Armoured & Luxury
Chauffeur Driven Cars

Discreet Professional Protection

Italy Claim Egypt Covered Up Student’s Murder

Italian prosecutors have accused Egyptian officials of deliberately trying to mislead the investigation into student Giulio Regeni’s death.

Regeni, a postgraduate student at the University of Cambridge, was doing research for his doctorate in Cairo when he went missing in January 2016. His body was found nine days later.

Prosecutors said Egypt’s claims about Regeni’s death had either been contradicted by a post-mortem examination in Italy, or debunked.

Prosecutor Sergio Colaiocco was addressing the first session of a parliamentary commission set up to look into whether Regeni was the focus of scrutiny by security forces in Egypt before his death.

The topic the 28-year-old Italian student was looking into – independent trade unions – is politically controversial within Egypt.

The Italian PhD student disappeared on a research trip on 25 January 2016 – the fifth anniversary of the start of the uprising against former President Hosni Mubarak, when there was a heavy police presence in Cairo. Regeni’s body was eventually discovered in a ditch by the side of a road on 3 February. His mother told the Italian parliament last year that her son’s body was so disfigured, she was only able to identify him using the tip of his nose.

Addressing the commission in Rome on Tuesday, Mr Colaiocco said: “A web was spun by Egypt’s national security service from the October preceding his death, a web in which the apparatus used the people closest to Giulio in Cairo.”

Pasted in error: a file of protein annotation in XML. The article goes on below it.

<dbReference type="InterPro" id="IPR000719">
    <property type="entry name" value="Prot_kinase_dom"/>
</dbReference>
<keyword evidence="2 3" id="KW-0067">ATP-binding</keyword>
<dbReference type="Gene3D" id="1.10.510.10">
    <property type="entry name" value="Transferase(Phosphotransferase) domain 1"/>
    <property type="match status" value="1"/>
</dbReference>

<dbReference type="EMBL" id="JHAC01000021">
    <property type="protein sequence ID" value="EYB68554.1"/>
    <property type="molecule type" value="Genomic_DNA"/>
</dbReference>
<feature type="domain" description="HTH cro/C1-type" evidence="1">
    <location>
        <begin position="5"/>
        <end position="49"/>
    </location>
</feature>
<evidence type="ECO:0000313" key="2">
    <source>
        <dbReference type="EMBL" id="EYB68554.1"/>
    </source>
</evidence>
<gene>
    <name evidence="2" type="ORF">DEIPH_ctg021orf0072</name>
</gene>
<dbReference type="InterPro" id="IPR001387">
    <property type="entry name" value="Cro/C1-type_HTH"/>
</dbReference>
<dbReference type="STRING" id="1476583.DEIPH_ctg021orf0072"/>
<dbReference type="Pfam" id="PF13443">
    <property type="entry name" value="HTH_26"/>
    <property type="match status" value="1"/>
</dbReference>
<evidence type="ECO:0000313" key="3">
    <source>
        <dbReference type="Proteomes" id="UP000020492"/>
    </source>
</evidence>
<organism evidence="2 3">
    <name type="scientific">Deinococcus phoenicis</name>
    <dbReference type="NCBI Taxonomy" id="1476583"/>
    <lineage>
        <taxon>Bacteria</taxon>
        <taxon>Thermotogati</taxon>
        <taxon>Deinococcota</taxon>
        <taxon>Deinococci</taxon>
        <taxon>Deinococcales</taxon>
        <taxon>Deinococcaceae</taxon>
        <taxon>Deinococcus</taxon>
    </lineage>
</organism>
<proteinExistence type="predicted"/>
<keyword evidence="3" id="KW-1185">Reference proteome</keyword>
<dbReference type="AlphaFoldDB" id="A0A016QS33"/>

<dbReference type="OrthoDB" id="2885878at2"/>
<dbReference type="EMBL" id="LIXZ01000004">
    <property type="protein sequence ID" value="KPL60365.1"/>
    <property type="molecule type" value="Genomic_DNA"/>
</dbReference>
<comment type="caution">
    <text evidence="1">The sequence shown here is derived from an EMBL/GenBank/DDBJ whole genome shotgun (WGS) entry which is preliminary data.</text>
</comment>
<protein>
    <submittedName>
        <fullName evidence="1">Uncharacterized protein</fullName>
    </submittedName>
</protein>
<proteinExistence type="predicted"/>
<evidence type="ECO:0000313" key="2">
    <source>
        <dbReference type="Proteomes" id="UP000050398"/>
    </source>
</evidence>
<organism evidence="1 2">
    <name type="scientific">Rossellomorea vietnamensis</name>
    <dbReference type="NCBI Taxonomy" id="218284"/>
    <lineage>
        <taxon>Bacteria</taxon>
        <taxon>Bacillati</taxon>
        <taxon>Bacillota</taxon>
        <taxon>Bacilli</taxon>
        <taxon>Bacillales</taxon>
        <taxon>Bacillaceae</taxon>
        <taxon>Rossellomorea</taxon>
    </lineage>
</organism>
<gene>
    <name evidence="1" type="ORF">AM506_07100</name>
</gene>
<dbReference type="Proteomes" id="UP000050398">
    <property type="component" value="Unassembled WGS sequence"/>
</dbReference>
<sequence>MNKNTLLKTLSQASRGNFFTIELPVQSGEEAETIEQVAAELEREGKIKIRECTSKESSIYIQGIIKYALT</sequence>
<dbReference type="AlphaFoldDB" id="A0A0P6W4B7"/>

People who knew Regeni passed information about him to the secret services, he alleged. He added that the Italian post-mortem examination found Regeni had been tortured “in stages” between 25 January and the day of his death. His body sustained injuries that showed he was beaten with “kicks, fists, sticks and clubs”, and that he died from a broken neck, Mr Colaiocco added.

Egypt has denied accusations that Regeni died in custody. However, officials have admitted that the security services were monitoring him.

“Fake stories were fabricated to throw off the investigation” almost as soon as Regeni’s body was found, Mr Colaiocco told the hearing.

The first was that a postmortem examination – carried out in Egypt – showed that the student had been killed in a car accident. This has been contradicted by the postmortem carried out in Italy. Another was that, because Regeni was naked when his body was found, there was a sexual motive behind his death.
Then in March that year, Mr Colaiocco said, a “witness” claimed on television that he saw Regeni arguing with a foreigner near the Italian consulate the evening before his death. This claim was later debunked by telephone records showing the supposed witness was nowhere near the consulate at the time, and that Regeni was at home watching a film online when the fight was supposed to have taken place.

Finally, officials said Regeni was killed by a five-strong criminal gang – and that all of them were then killed in a shootout. This claim was later branded “implausible”.

Mr Colaiocco and fellow-prosecutor Michele Prestipino have been investigating Regeni’s death in coordination with Egyptian officials – but almost four years later, no-one has been charged.

Last year, Italy placed five members of the Egyptian security forces under official investigation for their alleged involvement.

Mr Prestipino said coordinating with Egypt was tricky, because the two nations don’t have bilateral judicial pacts. “The public prosecutor’s office will continue with determination to do all it can to find evidence and work out what happened,” he said.